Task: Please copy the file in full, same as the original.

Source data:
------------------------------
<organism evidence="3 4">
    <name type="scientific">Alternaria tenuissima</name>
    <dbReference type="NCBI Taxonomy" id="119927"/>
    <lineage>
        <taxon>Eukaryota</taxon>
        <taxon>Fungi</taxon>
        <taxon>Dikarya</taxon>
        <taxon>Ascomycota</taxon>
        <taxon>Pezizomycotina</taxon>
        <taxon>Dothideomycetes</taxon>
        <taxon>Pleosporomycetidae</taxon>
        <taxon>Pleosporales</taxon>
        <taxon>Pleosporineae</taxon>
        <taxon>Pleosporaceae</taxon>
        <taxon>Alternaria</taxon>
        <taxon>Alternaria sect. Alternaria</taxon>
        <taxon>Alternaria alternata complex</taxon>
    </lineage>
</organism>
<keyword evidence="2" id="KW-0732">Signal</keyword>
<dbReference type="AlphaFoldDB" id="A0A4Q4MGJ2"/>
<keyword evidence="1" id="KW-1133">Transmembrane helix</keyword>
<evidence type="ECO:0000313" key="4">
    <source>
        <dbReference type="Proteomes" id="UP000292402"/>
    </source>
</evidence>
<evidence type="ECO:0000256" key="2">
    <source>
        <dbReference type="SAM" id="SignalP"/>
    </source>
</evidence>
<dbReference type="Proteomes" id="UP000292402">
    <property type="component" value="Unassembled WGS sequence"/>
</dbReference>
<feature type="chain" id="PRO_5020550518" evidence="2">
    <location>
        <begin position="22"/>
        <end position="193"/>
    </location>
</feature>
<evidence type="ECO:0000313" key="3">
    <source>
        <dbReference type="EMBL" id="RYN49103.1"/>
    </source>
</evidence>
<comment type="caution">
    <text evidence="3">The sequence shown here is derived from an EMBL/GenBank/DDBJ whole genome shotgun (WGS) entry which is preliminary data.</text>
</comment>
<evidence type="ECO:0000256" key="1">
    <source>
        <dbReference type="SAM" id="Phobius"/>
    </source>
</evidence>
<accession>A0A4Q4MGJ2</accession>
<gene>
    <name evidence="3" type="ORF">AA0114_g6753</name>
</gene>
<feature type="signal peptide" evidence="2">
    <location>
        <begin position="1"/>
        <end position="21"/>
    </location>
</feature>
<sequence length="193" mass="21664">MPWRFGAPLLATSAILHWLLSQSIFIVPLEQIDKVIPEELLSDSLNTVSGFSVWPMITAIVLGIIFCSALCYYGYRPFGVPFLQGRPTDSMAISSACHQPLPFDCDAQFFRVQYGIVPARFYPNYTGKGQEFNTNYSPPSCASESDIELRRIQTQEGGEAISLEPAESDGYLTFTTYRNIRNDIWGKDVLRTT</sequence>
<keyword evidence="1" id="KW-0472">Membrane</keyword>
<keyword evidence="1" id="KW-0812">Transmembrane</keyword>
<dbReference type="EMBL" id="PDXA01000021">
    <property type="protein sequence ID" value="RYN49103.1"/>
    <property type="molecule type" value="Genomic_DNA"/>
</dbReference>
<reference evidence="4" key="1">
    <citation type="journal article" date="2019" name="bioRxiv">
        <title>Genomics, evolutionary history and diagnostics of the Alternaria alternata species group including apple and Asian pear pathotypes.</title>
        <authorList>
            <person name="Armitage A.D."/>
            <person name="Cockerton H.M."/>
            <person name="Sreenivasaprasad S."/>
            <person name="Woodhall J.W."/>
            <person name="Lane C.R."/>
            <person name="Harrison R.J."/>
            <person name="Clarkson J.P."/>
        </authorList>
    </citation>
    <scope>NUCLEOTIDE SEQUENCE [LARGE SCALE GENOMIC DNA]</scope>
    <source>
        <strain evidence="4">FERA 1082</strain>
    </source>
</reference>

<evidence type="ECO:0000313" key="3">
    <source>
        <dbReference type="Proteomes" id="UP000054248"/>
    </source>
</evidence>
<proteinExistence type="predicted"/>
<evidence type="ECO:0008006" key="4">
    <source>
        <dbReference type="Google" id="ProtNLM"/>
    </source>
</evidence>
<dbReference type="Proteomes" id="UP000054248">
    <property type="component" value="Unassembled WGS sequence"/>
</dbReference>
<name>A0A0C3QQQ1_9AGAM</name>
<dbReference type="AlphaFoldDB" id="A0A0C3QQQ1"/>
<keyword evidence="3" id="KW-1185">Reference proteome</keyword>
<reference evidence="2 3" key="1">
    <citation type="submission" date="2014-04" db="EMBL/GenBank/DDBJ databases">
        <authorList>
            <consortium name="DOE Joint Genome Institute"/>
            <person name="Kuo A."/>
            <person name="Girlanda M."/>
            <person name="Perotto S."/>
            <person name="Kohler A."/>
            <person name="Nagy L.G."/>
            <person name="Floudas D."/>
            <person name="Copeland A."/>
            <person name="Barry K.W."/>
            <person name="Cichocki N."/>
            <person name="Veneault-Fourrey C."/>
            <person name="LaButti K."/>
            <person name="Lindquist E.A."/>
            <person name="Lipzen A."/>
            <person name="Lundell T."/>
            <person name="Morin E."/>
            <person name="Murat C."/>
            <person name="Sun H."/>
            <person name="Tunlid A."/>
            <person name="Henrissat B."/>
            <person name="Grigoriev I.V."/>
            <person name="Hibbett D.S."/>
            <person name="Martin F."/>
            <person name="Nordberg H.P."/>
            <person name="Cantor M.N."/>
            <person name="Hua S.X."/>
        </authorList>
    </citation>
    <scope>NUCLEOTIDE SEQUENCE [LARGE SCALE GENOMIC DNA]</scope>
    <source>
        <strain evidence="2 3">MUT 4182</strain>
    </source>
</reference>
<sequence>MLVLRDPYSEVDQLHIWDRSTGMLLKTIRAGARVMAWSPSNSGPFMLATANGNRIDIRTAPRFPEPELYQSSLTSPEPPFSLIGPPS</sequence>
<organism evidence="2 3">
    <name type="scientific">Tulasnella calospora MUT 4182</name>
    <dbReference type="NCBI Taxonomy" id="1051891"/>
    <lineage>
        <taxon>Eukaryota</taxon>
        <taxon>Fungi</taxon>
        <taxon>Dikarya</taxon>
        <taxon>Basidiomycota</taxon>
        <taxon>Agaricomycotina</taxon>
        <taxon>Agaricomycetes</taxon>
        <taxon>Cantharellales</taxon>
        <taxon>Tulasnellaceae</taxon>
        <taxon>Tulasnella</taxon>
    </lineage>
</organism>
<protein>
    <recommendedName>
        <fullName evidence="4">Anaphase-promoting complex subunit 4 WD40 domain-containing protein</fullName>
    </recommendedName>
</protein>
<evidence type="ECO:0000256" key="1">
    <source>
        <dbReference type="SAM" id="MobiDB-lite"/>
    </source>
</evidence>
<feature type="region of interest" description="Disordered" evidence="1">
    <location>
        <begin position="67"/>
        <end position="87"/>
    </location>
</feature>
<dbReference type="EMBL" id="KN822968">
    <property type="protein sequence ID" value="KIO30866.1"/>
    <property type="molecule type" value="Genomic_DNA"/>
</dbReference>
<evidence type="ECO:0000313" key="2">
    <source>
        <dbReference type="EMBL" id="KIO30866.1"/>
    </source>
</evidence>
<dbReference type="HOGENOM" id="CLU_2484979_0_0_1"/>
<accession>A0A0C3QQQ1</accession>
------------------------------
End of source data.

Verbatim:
<organism evidence="3 4">
    <name type="scientific">Alternaria tenuissima</name>
    <dbReference type="NCBI Taxonomy" id="119927"/>
    <lineage>
        <taxon>Eukaryota</taxon>
        <taxon>Fungi</taxon>
        <taxon>Dikarya</taxon>
        <taxon>Ascomycota</taxon>
        <taxon>Pezizomycotina</taxon>
        <taxon>Dothideomycetes</taxon>
        <taxon>Pleosporomycetidae</taxon>
        <taxon>Pleosporales</taxon>
        <taxon>Pleosporineae</taxon>
        <taxon>Pleosporaceae</taxon>
        <taxon>Alternaria</taxon>
        <taxon>Alternaria sect. Alternaria</taxon>
        <taxon>Alternaria alternata complex</taxon>
    </lineage>
</organism>
<keyword evidence="2" id="KW-0732">Signal</keyword>
<dbReference type="AlphaFoldDB" id="A0A4Q4MGJ2"/>
<keyword evidence="1" id="KW-1133">Transmembrane helix</keyword>
<evidence type="ECO:0000313" key="4">
    <source>
        <dbReference type="Proteomes" id="UP000292402"/>
    </source>
</evidence>
<evidence type="ECO:0000256" key="2">
    <source>
        <dbReference type="SAM" id="SignalP"/>
    </source>
</evidence>
<dbReference type="Proteomes" id="UP000292402">
    <property type="component" value="Unassembled WGS sequence"/>
</dbReference>
<feature type="chain" id="PRO_5020550518" evidence="2">
    <location>
        <begin position="22"/>
        <end position="193"/>
    </location>
</feature>
<evidence type="ECO:0000313" key="3">
    <source>
        <dbReference type="EMBL" id="RYN49103.1"/>
    </source>
</evidence>
<comment type="caution">
    <text evidence="3">The sequence shown here is derived from an EMBL/GenBank/DDBJ whole genome shotgun (WGS) entry which is preliminary data.</text>
</comment>
<evidence type="ECO:0000256" key="1">
    <source>
        <dbReference type="SAM" id="Phobius"/>
    </source>
</evidence>
<accession>A0A4Q4MGJ2</accession>
<gene>
    <name evidence="3" type="ORF">AA0114_g6753</name>
</gene>
<feature type="signal peptide" evidence="2">
    <location>
        <begin position="1"/>
        <end position="21"/>
    </location>
</feature>
<sequence length="193" mass="21664">MPWRFGAPLLATSAILHWLLSQSIFIVPLEQIDKVIPEELLSDSLNTVSGFSVWPMITAIVLGIIFCSALCYYGYRPFGVPFLQGRPTDSMAISSACHQPLPFDCDAQFFRVQYGIVPARFYPNYTGKGQEFNTNYSPPSCASESDIELRRIQTQEGGEAISLEPAESDGYLTFTTYRNIRNDIWGKDVLRTT</sequence>
<keyword evidence="1" id="KW-0472">Membrane</keyword>
<keyword evidence="1" id="KW-0812">Transmembrane</keyword>
<dbReference type="EMBL" id="PDXA01000021">
    <property type="protein sequence ID" value="RYN49103.1"/>
    <property type="molecule type" value="Genomic_DNA"/>
</dbReference>
<reference evidence="4" key="1">
    <citation type="journal article" date="2019" name="bioRxiv">
        <title>Genomics, evolutionary history and diagnostics of the Alternaria alternata species group including apple and Asian pear pathotypes.</title>
        <authorList>
            <person name="Armitage A.D."/>
            <person name="Cockerton H.M."/>
            <person name="Sreenivasaprasad S."/>
            <person name="Woodhall J.W."/>
            <person name="Lane C.R."/>
            <person name="Harrison R.J."/>
            <person name="Clarkson J.P."/>
        </authorList>
    </citation>
    <scope>NUCLEOTIDE SEQUENCE [LARGE SCALE GENOMIC DNA]</scope>
    <source>
        <strain evidence="4">FERA 1082</strain>
    </source>
</reference>

<evidence type="ECO:0000313" key="3">
    <source>
        <dbReference type="Proteomes" id="UP000054248"/>
    </source>
</evidence>
<proteinExistence type="predicted"/>
<evidence type="ECO:0008006" key="4">
    <source>
        <dbReference type="Google" id="ProtNLM"/>
    </source>
</evidence>
<dbReference type="Proteomes" id="UP000054248">
    <property type="component" value="Unassembled WGS sequence"/>
</dbReference>
<name>A0A0C3QQQ1_9AGAM</name>
<dbReference type="AlphaFoldDB" id="A0A0C3QQQ1"/>
<keyword evidence="3" id="KW-1185">Reference proteome</keyword>
<reference evidence="2 3" key="1">
    <citation type="submission" date="2014-04" db="EMBL/GenBank/DDBJ databases">
        <authorList>
            <consortium name="DOE Joint Genome Institute"/>
            <person name="Kuo A."/>
            <person name="Girlanda M."/>
            <person name="Perotto S."/>
            <person name="Kohler A."/>
            <person name="Nagy L.G."/>
            <person name="Floudas D."/>
            <person name="Copeland A."/>
            <person name="Barry K.W."/>
            <person name="Cichocki N."/>
            <person name="Veneault-Fourrey C."/>
            <person name="LaButti K."/>
            <person name="Lindquist E.A."/>
            <person name="Lipzen A."/>
            <person name="Lundell T."/>
            <person name="Morin E."/>
            <person name="Murat C."/>
            <person name="Sun H."/>
            <person name="Tunlid A."/>
            <person name="Henrissat B."/>
            <person name="Grigoriev I.V."/>
            <person name="Hibbett D.S."/>
            <person name="Martin F."/>
            <person name="Nordberg H.P."/>
            <person name="Cantor M.N."/>
            <person name="Hua S.X."/>
        </authorList>
    </citation>
    <scope>NUCLEOTIDE SEQUENCE [LARGE SCALE GENOMIC DNA]</scope>
    <source>
        <strain evidence="2 3">MUT 4182</strain>
    </source>
</reference>
<sequence>MLVLRDPYSEVDQLHIWDRSTGMLLKTIRAGARVMAWSPSNSGPFMLATANGNRIDIRTAPRFPEPELYQSSLTSPEPPFSLIGPPS</sequence>
<organism evidence="2 3">
    <name type="scientific">Tulasnella calospora MUT 4182</name>
    <dbReference type="NCBI Taxonomy" id="1051891"/>
    <lineage>
        <taxon>Eukaryota</taxon>
        <taxon>Fungi</taxon>
        <taxon>Dikarya</taxon>
        <taxon>Basidiomycota</taxon>
        <taxon>Agaricomycotina</taxon>
        <taxon>Agaricomycetes</taxon>
        <taxon>Cantharellales</taxon>
        <taxon>Tulasnellaceae</taxon>
        <taxon>Tulasnella</taxon>
    </lineage>
</organism>
<protein>
    <recommendedName>
        <fullName evidence="4">Anaphase-promoting complex subunit 4 WD40 domain-containing protein</fullName>
    </recommendedName>
</protein>
<evidence type="ECO:0000256" key="1">
    <source>
        <dbReference type="SAM" id="MobiDB-lite"/>
    </source>
</evidence>
<feature type="region of interest" description="Disordered" evidence="1">
    <location>
        <begin position="67"/>
        <end position="87"/>
    </location>
</feature>
<dbReference type="EMBL" id="KN822968">
    <property type="protein sequence ID" value="KIO30866.1"/>
    <property type="molecule type" value="Genomic_DNA"/>
</dbReference>
<evidence type="ECO:0000313" key="2">
    <source>
        <dbReference type="EMBL" id="KIO30866.1"/>
    </source>
</evidence>
<dbReference type="HOGENOM" id="CLU_2484979_0_0_1"/>
<accession>A0A0C3QQQ1</accession>